dissonant


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dis·so·nant

 (dĭs′ə-nənt)
adj.
1. Harsh and inharmonious in sound; discordant.
2. Being at variance; disagreeing.
3. Music Constituting or producing a dissonance.

[Middle English dissonaunt, from Old French dissonant, from Latin dissonāns, dissonant-, present participle of dissonāre, to be dissonant : dis-, apart; see dis- + sonāre, to sound; see swen- in Indo-European roots.]

dis′so·nant·ly adv.

dissonant

(ˈdɪsənənt)
adj
1. discordant; cacophonous
2. incongruous or discrepant
3. (Music, other) music characterized by dissonance
[C15: from Latin dissonāre to be discordant, from dis-1 + sonāre to sound]
ˈdissonantly adv

dis•so•nant

(ˈdɪs ə nənt)

adj.
1. disagreeing or harsh in sound; discordant.
2. disagreeing or incongruous; at variance.
3. harmonically unresolved.
[1400–50; late Middle English dissonaunte (< Anglo-French) < Latin dissonant-, s. of dissonāns, present participle of dissonāre to sound harsh]
dis′so•nant•ly, adv.
ThesaurusAntonymsRelated WordsSynonymsLegend:
Adj.1.dissonant - characterized by musical dissonance; harmonically unresolved
music - an artistic form of auditory communication incorporating instrumental or vocal tones in a structured and continuous manner
inharmonious, unharmonious - not in harmony
2.dissonant - lacking in harmony
inharmonious, unharmonious - not in harmony
3.dissonant - not in accord; "desires at variance with his duty"; "widely discrepant statements"
discordant - not in agreement or harmony; "views discordant with present-day ideas"

dissonant

adjective
1. disagreeing, differing, at variance, dissentient All but a few dissonant voices agree.
2. discordant, harsh, jarring, grating, raucous, strident, jangling, out of tune, tuneless, cacophonous, inharmonious, unmelodious Guitarists kept strumming wildly dissonant chords.

dissonant

adjective
1. Characterized by unpleasant discordance of sound:
2. Made up of parts or qualities that are disparate or otherwise markedly lacking in consistency:
Translations

dissonant

[ˈdɪsənənt] ADJdisonante

dissonant

[ˈdɪsənənt] adj
(MUSIC) [chord, harmony] → dissonant(e)
(= clashing) [voices, images] → discordant(e)

dissonant

adj (Mus) → dissonant; (fig) opinions, temperamentsunvereinbar; coloursdisharmonisch
References in classic literature ?
A baker's cart had already rattled through the street, chasing away the latest vestige of night's sanctity with the jingle-jangle of its dissonant bells.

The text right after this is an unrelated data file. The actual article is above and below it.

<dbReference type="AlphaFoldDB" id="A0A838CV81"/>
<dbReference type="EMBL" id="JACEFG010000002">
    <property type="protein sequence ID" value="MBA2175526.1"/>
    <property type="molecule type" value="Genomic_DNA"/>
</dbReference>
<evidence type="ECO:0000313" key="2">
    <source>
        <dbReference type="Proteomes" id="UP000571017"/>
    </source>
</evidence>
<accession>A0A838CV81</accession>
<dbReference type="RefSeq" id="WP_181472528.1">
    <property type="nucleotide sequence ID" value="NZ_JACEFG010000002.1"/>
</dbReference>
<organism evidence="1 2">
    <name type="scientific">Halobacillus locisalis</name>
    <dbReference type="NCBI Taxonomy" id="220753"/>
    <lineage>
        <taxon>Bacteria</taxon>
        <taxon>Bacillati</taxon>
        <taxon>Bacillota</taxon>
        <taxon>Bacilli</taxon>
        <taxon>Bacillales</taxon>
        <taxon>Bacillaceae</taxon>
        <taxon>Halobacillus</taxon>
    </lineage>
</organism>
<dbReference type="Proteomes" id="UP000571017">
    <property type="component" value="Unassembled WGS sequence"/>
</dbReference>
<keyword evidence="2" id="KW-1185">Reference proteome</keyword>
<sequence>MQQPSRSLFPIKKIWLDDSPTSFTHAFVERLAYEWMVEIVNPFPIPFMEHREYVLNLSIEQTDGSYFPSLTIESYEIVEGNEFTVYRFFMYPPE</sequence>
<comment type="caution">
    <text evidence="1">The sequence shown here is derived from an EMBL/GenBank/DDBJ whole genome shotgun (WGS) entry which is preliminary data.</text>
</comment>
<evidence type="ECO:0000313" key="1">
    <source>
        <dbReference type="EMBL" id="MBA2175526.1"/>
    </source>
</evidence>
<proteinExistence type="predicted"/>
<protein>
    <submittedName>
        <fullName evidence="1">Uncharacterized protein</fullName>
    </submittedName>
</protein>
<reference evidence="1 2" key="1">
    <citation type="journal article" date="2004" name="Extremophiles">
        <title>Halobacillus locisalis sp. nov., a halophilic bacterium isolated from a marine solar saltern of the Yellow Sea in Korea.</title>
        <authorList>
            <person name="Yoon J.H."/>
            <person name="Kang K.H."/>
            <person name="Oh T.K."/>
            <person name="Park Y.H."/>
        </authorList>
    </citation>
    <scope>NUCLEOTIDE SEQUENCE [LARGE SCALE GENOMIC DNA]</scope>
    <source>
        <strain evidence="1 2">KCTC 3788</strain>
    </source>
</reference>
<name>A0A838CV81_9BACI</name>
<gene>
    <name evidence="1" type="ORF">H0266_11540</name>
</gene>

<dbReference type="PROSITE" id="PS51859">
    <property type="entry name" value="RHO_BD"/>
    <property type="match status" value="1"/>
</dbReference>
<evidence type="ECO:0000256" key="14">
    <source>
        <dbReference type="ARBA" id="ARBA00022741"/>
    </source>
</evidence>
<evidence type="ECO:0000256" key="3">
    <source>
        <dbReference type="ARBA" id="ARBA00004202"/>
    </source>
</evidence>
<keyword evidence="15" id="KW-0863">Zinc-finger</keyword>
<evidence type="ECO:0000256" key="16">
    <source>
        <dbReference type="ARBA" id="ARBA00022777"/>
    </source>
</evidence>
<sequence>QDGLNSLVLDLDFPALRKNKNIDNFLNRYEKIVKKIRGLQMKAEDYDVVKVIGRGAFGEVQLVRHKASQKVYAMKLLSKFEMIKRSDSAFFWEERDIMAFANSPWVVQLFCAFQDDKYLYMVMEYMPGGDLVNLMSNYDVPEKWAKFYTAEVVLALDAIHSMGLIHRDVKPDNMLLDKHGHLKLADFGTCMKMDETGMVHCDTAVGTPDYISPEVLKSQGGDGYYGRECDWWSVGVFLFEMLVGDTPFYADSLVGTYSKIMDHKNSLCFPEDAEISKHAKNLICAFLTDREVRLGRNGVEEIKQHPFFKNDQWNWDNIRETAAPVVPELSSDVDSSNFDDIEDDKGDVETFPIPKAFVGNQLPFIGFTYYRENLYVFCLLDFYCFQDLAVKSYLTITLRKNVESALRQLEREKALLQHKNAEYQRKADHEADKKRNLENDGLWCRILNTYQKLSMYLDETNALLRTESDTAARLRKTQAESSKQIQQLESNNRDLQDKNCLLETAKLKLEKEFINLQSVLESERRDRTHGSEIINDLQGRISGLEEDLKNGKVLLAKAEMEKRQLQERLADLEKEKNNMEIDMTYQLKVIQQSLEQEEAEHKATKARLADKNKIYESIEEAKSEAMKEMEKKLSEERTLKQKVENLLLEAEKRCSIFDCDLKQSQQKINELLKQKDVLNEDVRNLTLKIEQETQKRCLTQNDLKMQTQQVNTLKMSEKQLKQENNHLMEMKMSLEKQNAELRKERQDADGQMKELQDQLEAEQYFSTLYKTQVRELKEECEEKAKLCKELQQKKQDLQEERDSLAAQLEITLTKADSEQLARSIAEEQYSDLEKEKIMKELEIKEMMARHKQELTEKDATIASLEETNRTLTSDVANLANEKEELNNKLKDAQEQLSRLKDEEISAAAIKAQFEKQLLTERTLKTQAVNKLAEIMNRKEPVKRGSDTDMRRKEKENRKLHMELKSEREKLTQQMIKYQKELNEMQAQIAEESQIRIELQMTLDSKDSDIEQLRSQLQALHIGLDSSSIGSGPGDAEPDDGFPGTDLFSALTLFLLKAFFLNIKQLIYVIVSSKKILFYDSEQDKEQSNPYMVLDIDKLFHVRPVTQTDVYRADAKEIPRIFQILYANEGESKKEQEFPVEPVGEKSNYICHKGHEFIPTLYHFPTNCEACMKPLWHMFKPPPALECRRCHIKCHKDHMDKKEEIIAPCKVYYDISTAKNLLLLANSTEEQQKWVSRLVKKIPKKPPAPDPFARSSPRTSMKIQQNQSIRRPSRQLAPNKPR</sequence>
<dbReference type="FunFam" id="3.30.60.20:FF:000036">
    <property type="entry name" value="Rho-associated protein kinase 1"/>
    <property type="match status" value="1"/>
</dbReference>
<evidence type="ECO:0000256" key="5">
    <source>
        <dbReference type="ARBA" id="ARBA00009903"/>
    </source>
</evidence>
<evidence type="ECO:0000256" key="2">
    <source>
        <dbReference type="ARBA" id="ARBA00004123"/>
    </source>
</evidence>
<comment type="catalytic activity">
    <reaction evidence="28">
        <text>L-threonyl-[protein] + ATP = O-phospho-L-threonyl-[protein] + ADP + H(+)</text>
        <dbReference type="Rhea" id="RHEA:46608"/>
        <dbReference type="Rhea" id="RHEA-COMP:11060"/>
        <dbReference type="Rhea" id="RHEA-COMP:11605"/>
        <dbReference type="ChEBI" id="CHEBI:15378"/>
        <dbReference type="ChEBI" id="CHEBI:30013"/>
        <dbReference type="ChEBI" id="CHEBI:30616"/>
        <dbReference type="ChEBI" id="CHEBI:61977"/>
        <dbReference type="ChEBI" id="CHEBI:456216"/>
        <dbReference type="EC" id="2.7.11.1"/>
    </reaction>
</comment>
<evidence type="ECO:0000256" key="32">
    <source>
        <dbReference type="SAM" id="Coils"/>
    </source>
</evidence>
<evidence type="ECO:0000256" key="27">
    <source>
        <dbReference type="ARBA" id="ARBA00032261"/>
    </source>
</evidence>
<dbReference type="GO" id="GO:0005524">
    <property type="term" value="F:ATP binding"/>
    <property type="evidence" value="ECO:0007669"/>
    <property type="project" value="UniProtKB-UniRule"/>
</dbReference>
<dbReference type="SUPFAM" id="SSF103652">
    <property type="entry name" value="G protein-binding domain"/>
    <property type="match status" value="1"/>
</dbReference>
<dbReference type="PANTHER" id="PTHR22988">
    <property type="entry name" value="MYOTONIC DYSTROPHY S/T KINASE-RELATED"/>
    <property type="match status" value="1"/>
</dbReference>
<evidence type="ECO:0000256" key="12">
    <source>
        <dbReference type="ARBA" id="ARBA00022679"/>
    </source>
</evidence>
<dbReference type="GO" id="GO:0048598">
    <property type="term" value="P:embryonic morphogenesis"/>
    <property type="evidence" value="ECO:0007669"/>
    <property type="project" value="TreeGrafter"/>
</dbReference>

The air becomes dissonant with wind instruments, and horrible with clamor of a million throats.
"Send the boys off to the right," exclaimed the resolute wife and mother, in a sharp, dissonant voice; "I warrant me, Asa, or Abner will give some account of the creature!"
Alexandra's parents had not even begun to talk to their daughters freely upon the subject, when suddenly, as it were, a dissonant chord was struck amid the harmony of the proceedings.
He was startled by the loud and dissonant voice of a man who was apparently dismounting at the door.
The Rhetoric of Affirmative Resistance: Dissonant Identities from
It is the dissonant mood music of this book, and the author plays it conspicuously, if artlessly.
as something of a wonder, a woman who was a "completely natural dissonant
The eight polyphonic items include particularly fine settings of the psalm Nisi Dominus (H150) and Magnificat (H72), and the wonderful Salve regina a trois chaeurs (H24) with its extraordinarily dissonant, chromatic response to the text's `vale of tears'.
Plaintive vocals, dissonant wind instruments, and cacophonous percussion resonate with humble conviction throughout the sixty-nine tracks on these companion albums, revealing the important role of music in the everyday life of Peruvian villagers through performances that are deeply rooted in religious and secular festivals, marriage ceremonies, Carnival, funeral rites, and the fundamental role of agriculture.
First, he alludes to Monk's musicality, which combined a brilliant sense of time with textured, dissonant harmonics that made him one of the most demanding and exciting leaders in jazz.